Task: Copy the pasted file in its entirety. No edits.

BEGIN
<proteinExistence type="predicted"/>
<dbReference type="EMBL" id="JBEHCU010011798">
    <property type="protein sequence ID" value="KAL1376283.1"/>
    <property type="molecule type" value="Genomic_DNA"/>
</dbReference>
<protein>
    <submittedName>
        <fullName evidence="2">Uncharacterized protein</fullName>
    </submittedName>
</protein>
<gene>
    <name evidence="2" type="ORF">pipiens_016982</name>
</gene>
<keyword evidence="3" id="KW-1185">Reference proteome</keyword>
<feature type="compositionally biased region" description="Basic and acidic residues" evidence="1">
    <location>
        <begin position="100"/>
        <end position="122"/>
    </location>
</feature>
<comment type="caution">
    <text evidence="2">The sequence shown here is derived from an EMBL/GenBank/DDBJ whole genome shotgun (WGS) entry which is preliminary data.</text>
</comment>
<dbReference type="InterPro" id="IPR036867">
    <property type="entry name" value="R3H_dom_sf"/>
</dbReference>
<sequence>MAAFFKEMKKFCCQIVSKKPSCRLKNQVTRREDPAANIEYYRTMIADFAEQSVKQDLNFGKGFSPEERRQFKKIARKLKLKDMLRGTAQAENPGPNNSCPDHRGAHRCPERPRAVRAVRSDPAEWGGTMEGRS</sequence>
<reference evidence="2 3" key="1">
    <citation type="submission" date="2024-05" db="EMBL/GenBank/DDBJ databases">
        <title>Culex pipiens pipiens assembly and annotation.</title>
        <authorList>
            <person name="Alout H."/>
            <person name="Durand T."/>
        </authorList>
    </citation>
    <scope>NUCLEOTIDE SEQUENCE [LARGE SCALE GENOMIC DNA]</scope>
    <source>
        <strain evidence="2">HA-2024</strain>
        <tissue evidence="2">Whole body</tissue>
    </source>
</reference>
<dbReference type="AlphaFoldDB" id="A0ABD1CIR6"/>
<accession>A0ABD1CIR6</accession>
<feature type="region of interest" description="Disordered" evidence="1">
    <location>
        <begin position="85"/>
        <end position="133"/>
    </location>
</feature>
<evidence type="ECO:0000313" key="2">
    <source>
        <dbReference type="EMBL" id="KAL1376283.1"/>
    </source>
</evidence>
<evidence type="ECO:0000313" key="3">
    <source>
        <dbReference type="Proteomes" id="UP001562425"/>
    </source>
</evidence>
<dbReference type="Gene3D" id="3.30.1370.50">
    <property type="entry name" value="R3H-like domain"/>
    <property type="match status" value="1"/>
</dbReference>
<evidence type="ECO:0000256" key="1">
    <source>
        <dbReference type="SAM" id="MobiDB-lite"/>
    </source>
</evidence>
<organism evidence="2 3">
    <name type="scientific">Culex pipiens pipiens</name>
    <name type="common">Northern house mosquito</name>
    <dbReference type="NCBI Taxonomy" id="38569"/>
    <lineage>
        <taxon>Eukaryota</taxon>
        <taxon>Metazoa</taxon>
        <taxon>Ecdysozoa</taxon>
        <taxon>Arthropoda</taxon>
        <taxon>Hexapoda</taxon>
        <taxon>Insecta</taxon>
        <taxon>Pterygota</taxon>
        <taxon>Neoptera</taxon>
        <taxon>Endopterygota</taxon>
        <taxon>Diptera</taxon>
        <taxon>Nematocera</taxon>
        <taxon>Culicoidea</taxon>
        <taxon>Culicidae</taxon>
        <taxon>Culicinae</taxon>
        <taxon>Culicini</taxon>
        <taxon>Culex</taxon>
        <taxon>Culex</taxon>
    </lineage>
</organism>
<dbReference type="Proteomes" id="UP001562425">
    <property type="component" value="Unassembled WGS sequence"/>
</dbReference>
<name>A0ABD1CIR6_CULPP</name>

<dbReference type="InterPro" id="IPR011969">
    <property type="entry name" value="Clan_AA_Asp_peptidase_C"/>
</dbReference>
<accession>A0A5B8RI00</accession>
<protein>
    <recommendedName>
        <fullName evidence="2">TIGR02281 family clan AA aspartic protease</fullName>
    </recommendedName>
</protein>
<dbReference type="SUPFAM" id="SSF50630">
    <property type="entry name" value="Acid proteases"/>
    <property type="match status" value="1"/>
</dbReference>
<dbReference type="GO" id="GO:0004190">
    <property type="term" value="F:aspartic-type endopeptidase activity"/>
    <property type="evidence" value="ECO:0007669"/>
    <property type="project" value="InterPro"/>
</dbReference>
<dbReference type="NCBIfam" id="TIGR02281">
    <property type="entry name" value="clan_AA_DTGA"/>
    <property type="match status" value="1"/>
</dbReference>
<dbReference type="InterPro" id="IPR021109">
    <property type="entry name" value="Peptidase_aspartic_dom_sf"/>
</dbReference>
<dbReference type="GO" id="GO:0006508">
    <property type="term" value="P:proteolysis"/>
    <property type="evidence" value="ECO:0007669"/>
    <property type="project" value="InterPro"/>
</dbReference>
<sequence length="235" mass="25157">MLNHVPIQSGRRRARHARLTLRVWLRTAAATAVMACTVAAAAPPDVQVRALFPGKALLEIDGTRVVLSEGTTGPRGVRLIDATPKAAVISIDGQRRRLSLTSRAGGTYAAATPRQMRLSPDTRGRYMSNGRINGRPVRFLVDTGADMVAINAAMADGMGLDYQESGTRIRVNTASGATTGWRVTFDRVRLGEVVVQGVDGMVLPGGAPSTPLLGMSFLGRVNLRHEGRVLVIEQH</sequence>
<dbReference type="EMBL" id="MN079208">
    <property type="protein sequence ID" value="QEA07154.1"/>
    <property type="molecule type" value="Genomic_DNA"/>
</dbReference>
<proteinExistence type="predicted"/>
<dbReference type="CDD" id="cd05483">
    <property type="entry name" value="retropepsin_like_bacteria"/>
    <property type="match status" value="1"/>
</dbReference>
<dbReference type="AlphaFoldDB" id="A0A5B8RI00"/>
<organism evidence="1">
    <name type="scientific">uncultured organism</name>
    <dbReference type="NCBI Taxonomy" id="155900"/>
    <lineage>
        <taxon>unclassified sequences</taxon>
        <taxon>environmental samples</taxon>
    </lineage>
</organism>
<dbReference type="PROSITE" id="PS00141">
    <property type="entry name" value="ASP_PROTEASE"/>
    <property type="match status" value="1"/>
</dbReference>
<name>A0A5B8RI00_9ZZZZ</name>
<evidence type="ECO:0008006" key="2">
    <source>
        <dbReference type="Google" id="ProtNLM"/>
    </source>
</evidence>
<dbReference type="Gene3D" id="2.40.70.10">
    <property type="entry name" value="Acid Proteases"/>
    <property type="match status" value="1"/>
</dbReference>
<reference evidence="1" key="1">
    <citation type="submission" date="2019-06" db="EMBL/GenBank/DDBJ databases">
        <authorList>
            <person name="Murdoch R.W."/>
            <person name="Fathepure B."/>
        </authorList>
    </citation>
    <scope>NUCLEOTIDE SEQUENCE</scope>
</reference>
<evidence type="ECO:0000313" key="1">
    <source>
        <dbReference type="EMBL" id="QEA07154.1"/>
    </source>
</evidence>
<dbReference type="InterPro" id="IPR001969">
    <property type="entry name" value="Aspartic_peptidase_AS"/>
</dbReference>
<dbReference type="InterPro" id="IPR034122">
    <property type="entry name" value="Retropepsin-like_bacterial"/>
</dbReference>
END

<proteinExistence type="predicted"/>
<dbReference type="EMBL" id="JBEHCU010011798">
    <property type="protein sequence ID" value="KAL1376283.1"/>
    <property type="molecule type" value="Genomic_DNA"/>
</dbReference>
<protein>
    <submittedName>
        <fullName evidence="2">Uncharacterized protein</fullName>
    </submittedName>
</protein>
<gene>
    <name evidence="2" type="ORF">pipiens_016982</name>
</gene>
<keyword evidence="3" id="KW-1185">Reference proteome</keyword>
<feature type="compositionally biased region" description="Basic and acidic residues" evidence="1">
    <location>
        <begin position="100"/>
        <end position="122"/>
    </location>
</feature>
<comment type="caution">
    <text evidence="2">The sequence shown here is derived from an EMBL/GenBank/DDBJ whole genome shotgun (WGS) entry which is preliminary data.</text>
</comment>
<dbReference type="InterPro" id="IPR036867">
    <property type="entry name" value="R3H_dom_sf"/>
</dbReference>
<sequence>MAAFFKEMKKFCCQIVSKKPSCRLKNQVTRREDPAANIEYYRTMIADFAEQSVKQDLNFGKGFSPEERRQFKKIARKLKLKDMLRGTAQAENPGPNNSCPDHRGAHRCPERPRAVRAVRSDPAEWGGTMEGRS</sequence>
<reference evidence="2 3" key="1">
    <citation type="submission" date="2024-05" db="EMBL/GenBank/DDBJ databases">
        <title>Culex pipiens pipiens assembly and annotation.</title>
        <authorList>
            <person name="Alout H."/>
            <person name="Durand T."/>
        </authorList>
    </citation>
    <scope>NUCLEOTIDE SEQUENCE [LARGE SCALE GENOMIC DNA]</scope>
    <source>
        <strain evidence="2">HA-2024</strain>
        <tissue evidence="2">Whole body</tissue>
    </source>
</reference>
<dbReference type="AlphaFoldDB" id="A0ABD1CIR6"/>
<accession>A0ABD1CIR6</accession>
<feature type="region of interest" description="Disordered" evidence="1">
    <location>
        <begin position="85"/>
        <end position="133"/>
    </location>
</feature>
<evidence type="ECO:0000313" key="2">
    <source>
        <dbReference type="EMBL" id="KAL1376283.1"/>
    </source>
</evidence>
<evidence type="ECO:0000313" key="3">
    <source>
        <dbReference type="Proteomes" id="UP001562425"/>
    </source>
</evidence>
<dbReference type="Gene3D" id="3.30.1370.50">
    <property type="entry name" value="R3H-like domain"/>
    <property type="match status" value="1"/>
</dbReference>
<evidence type="ECO:0000256" key="1">
    <source>
        <dbReference type="SAM" id="MobiDB-lite"/>
    </source>
</evidence>
<organism evidence="2 3">
    <name type="scientific">Culex pipiens pipiens</name>
    <name type="common">Northern house mosquito</name>
    <dbReference type="NCBI Taxonomy" id="38569"/>
    <lineage>
        <taxon>Eukaryota</taxon>
        <taxon>Metazoa</taxon>
        <taxon>Ecdysozoa</taxon>
        <taxon>Arthropoda</taxon>
        <taxon>Hexapoda</taxon>
        <taxon>Insecta</taxon>
        <taxon>Pterygota</taxon>
        <taxon>Neoptera</taxon>
        <taxon>Endopterygota</taxon>
        <taxon>Diptera</taxon>
        <taxon>Nematocera</taxon>
        <taxon>Culicoidea</taxon>
        <taxon>Culicidae</taxon>
        <taxon>Culicinae</taxon>
        <taxon>Culicini</taxon>
        <taxon>Culex</taxon>
        <taxon>Culex</taxon>
    </lineage>
</organism>
<dbReference type="Proteomes" id="UP001562425">
    <property type="component" value="Unassembled WGS sequence"/>
</dbReference>
<name>A0ABD1CIR6_CULPP</name>

<dbReference type="InterPro" id="IPR011969">
    <property type="entry name" value="Clan_AA_Asp_peptidase_C"/>
</dbReference>
<accession>A0A5B8RI00</accession>
<protein>
    <recommendedName>
        <fullName evidence="2">TIGR02281 family clan AA aspartic protease</fullName>
    </recommendedName>
</protein>
<dbReference type="SUPFAM" id="SSF50630">
    <property type="entry name" value="Acid proteases"/>
    <property type="match status" value="1"/>
</dbReference>
<dbReference type="GO" id="GO:0004190">
    <property type="term" value="F:aspartic-type endopeptidase activity"/>
    <property type="evidence" value="ECO:0007669"/>
    <property type="project" value="InterPro"/>
</dbReference>
<dbReference type="NCBIfam" id="TIGR02281">
    <property type="entry name" value="clan_AA_DTGA"/>
    <property type="match status" value="1"/>
</dbReference>
<dbReference type="InterPro" id="IPR021109">
    <property type="entry name" value="Peptidase_aspartic_dom_sf"/>
</dbReference>
<dbReference type="GO" id="GO:0006508">
    <property type="term" value="P:proteolysis"/>
    <property type="evidence" value="ECO:0007669"/>
    <property type="project" value="InterPro"/>
</dbReference>
<sequence length="235" mass="25157">MLNHVPIQSGRRRARHARLTLRVWLRTAAATAVMACTVAAAAPPDVQVRALFPGKALLEIDGTRVVLSEGTTGPRGVRLIDATPKAAVISIDGQRRRLSLTSRAGGTYAAATPRQMRLSPDTRGRYMSNGRINGRPVRFLVDTGADMVAINAAMADGMGLDYQESGTRIRVNTASGATTGWRVTFDRVRLGEVVVQGVDGMVLPGGAPSTPLLGMSFLGRVNLRHEGRVLVIEQH</sequence>
<dbReference type="EMBL" id="MN079208">
    <property type="protein sequence ID" value="QEA07154.1"/>
    <property type="molecule type" value="Genomic_DNA"/>
</dbReference>
<proteinExistence type="predicted"/>
<dbReference type="CDD" id="cd05483">
    <property type="entry name" value="retropepsin_like_bacteria"/>
    <property type="match status" value="1"/>
</dbReference>
<dbReference type="AlphaFoldDB" id="A0A5B8RI00"/>
<organism evidence="1">
    <name type="scientific">uncultured organism</name>
    <dbReference type="NCBI Taxonomy" id="155900"/>
    <lineage>
        <taxon>unclassified sequences</taxon>
        <taxon>environmental samples</taxon>
    </lineage>
</organism>
<dbReference type="PROSITE" id="PS00141">
    <property type="entry name" value="ASP_PROTEASE"/>
    <property type="match status" value="1"/>
</dbReference>
<name>A0A5B8RI00_9ZZZZ</name>
<evidence type="ECO:0008006" key="2">
    <source>
        <dbReference type="Google" id="ProtNLM"/>
    </source>
</evidence>
<dbReference type="Gene3D" id="2.40.70.10">
    <property type="entry name" value="Acid Proteases"/>
    <property type="match status" value="1"/>
</dbReference>
<reference evidence="1" key="1">
    <citation type="submission" date="2019-06" db="EMBL/GenBank/DDBJ databases">
        <authorList>
            <person name="Murdoch R.W."/>
            <person name="Fathepure B."/>
        </authorList>
    </citation>
    <scope>NUCLEOTIDE SEQUENCE</scope>
</reference>
<evidence type="ECO:0000313" key="1">
    <source>
        <dbReference type="EMBL" id="QEA07154.1"/>
    </source>
</evidence>
<dbReference type="InterPro" id="IPR001969">
    <property type="entry name" value="Aspartic_peptidase_AS"/>
</dbReference>
<dbReference type="InterPro" id="IPR034122">
    <property type="entry name" value="Retropepsin-like_bacterial"/>
</dbReference>